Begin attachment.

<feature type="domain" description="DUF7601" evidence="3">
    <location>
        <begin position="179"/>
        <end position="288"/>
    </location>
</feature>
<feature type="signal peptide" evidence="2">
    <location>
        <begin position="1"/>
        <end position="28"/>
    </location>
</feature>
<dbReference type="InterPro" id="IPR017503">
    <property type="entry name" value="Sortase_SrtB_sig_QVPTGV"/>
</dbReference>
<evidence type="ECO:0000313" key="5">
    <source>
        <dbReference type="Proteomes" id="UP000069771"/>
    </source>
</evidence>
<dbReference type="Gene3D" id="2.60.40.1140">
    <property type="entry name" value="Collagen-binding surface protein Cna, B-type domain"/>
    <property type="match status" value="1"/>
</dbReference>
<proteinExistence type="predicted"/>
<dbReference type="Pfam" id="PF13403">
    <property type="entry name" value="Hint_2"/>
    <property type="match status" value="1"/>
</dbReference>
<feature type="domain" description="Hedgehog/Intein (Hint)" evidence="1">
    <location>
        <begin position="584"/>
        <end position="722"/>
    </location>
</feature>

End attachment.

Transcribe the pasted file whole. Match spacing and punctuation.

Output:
<feature type="domain" description="DUF7601" evidence="3">
    <location>
        <begin position="179"/>
        <end position="288"/>
    </location>
</feature>
<feature type="signal peptide" evidence="2">
    <location>
        <begin position="1"/>
        <end position="28"/>
    </location>
</feature>
<dbReference type="InterPro" id="IPR017503">
    <property type="entry name" value="Sortase_SrtB_sig_QVPTGV"/>
</dbReference>
<evidence type="ECO:0000313" key="5">
    <source>
        <dbReference type="Proteomes" id="UP000069771"/>
    </source>
</evidence>
<dbReference type="Gene3D" id="2.60.40.1140">
    <property type="entry name" value="Collagen-binding surface protein Cna, B-type domain"/>
    <property type="match status" value="1"/>
</dbReference>
<proteinExistence type="predicted"/>
<dbReference type="Pfam" id="PF13403">
    <property type="entry name" value="Hint_2"/>
    <property type="match status" value="1"/>
</dbReference>
<feature type="domain" description="Hedgehog/Intein (Hint)" evidence="1">
    <location>
        <begin position="584"/>
        <end position="722"/>
    </location>
</feature>